During the past year Occupational Therapy has provided services to 434 children in our region both preschool and school age. We provided services in a variety of ways including in person, groups and virtually. Currently we have five therapists working at the CDC. Jody Edamura, Sam Hart Johnson, Thandi Nell, Sam Thew and Pat Hamilton.
One of the areas that we received many referrals, was children who have difficulties with Sensory Processing. The following are some strategies that may help your child to self regulate.
Fun Sensory Strategies for the Home or Preschool
The following strategies will assist children to increase their attention and ability to calm and organize their body:
- Play dough: encourage rolling and pounding and manipulation (i.e. deep pressure); you can also experiment with clay (firmer, more effect if the child can manage this texture)
- Pounding activities: hammer golf tees into Styrofoam with a plastic hammer; pound clay or play dough and then use cookie presses
- Therapy band exercises and games: row, row, row your boat (tie band together); tug of war; horsey – where you loop the band around the child’s waist or chest and the child ‘runs’ away from you while the adult gently resists and tries to reign in the ‘horse’/ child; reach for the——(stars on a chart on the wall or knocks down stacking blocks while holding and stretching the therapy band to do so, etc)
- Blowing bubbles and popping them with hands and feet; blow cotton balls across a table with a straw, make it a race with the adult participating
- Hopping activities on floor or from heights (on and off a bench or single step); stomping activities-place stickers on the floor and squish the —-(bug or star, etc)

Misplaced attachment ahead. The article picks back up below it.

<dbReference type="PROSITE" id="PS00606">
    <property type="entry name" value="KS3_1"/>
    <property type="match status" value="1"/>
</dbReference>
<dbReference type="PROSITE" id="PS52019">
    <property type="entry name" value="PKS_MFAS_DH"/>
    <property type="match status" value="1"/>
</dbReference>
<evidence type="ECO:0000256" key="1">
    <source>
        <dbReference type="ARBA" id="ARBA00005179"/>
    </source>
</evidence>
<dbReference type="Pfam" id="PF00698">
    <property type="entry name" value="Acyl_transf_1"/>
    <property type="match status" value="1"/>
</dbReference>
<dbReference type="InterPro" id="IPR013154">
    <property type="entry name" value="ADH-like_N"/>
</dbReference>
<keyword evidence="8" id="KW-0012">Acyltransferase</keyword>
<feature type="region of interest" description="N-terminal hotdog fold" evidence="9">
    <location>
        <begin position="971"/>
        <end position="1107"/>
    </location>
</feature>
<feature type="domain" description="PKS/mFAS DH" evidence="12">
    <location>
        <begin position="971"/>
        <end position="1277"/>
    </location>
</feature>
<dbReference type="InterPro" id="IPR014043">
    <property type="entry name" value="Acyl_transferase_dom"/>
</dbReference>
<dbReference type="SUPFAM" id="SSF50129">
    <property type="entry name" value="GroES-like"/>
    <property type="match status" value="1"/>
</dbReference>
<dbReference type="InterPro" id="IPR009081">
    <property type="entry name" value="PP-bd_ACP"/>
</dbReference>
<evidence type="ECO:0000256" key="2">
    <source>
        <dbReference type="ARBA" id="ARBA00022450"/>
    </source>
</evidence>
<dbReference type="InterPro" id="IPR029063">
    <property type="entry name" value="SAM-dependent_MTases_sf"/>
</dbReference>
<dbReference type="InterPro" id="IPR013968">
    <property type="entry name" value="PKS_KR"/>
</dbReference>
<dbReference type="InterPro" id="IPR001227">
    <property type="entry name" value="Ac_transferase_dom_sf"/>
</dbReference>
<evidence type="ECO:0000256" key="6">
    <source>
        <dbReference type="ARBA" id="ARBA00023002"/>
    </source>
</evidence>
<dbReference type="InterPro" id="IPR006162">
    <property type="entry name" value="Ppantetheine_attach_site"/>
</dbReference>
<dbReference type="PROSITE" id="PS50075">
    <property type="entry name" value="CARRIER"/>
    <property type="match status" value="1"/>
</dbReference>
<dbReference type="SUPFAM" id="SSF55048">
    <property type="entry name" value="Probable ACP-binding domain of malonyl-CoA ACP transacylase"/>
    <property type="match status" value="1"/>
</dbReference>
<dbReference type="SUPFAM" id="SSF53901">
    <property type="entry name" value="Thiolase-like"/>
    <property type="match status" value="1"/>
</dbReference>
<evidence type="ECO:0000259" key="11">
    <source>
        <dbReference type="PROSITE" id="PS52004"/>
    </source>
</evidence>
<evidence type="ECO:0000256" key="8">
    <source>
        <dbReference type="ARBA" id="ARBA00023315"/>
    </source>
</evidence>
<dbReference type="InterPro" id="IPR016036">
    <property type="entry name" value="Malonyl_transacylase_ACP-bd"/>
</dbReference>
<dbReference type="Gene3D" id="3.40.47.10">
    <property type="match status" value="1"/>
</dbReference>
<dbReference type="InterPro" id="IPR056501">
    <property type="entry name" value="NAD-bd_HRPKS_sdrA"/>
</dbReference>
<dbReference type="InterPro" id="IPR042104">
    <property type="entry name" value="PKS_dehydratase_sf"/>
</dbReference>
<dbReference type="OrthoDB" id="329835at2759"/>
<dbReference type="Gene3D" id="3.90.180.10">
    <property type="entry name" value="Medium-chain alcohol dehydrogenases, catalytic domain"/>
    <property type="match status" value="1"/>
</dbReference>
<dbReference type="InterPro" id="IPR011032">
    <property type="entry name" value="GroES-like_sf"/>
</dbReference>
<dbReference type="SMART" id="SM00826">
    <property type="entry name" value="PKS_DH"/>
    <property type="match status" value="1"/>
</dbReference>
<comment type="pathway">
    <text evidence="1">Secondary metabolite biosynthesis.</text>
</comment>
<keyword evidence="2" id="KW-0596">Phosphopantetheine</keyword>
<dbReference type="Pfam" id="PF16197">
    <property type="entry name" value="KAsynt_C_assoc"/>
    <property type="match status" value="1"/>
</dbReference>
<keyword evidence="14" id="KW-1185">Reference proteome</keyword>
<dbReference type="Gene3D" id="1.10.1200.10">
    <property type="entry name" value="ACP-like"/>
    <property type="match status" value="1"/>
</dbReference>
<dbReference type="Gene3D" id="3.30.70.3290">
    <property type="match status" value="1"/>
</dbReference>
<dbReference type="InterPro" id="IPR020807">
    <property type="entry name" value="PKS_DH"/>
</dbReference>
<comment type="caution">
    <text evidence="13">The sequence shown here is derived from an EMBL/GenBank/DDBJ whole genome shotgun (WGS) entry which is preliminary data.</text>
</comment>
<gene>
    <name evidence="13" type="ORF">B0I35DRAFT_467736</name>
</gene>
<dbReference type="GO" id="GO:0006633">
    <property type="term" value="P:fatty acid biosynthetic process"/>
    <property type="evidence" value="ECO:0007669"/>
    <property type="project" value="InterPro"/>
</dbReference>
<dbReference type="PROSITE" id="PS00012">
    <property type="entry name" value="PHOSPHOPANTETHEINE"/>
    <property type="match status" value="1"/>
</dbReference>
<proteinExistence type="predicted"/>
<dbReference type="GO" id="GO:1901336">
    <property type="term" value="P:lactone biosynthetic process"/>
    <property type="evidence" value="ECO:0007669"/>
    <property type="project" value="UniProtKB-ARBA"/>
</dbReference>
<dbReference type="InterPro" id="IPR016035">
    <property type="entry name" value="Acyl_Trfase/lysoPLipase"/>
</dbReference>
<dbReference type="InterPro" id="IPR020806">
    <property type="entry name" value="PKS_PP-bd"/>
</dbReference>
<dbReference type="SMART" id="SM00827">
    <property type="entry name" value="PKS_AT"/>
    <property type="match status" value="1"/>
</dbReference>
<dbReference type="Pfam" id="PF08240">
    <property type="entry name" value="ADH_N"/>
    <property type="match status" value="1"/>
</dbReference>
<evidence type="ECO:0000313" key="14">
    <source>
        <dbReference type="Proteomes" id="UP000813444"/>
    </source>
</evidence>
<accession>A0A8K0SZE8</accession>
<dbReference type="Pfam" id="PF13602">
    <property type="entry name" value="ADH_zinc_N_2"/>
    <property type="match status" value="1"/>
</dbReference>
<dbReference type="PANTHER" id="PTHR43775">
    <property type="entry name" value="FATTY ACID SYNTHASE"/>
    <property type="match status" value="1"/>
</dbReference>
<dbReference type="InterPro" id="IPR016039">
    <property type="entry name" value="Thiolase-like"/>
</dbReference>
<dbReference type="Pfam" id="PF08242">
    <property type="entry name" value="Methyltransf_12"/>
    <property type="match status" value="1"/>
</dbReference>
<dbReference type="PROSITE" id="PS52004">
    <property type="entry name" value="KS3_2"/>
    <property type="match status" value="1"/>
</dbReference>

- Jump and hit the —-sticker or item on the wall that is located higher than the child’s head; the adult will need to slow down this activity to encourage accuracy and a rhythmical, and more calming approach (on the count of 3, hit the —-)
- Squat & squish/ hold a balloon or ball against the wall with the back, may want to have an activity/ game present as well to distract the child from the effort or work he is doing to maintain this position
- Finger pulls, chair or wall push-ups (heavy work) push hard to wake up your muscles
- Push a weighted box/ laundry basket across the floor; make it into a race, game or obstacle course
- Try doing activities where the child is on the tummy– forearms are propped on the floor (deep pressure through the shoulders); you can create this position over a larger ball if one is available
- Animal walks (commando crawl, snake, bear, frog)
- Bum up and down the stairs or commando crawl up and down the stairs
- Body squish: make a hotdog where the child is the hotdog and an exercise mat is the bun or child lays on the back and firmly, but gently press folded knees/ legs downwards towards the chest
- Child lays on his or her back, bends knees and presses feet against the wall. Have the child push with both feet and rocket off of the wall (do count downs to slow the activity). May have a sticker on the wall that the child pushes against or squashes.
Please note all of these activities can become exciting versus calming and organizing if they are not supervised and presented in a structured manner. It is beneficial to add a ‘count- down’ to activities to initiate the start, frequency or end of an activity. This helps the child have a more even and rhythmical pace and helps prevent the child from becoming too excited and busy. If you need more activities to explore or modify, please contact an occupational therapist at the Child Development Centre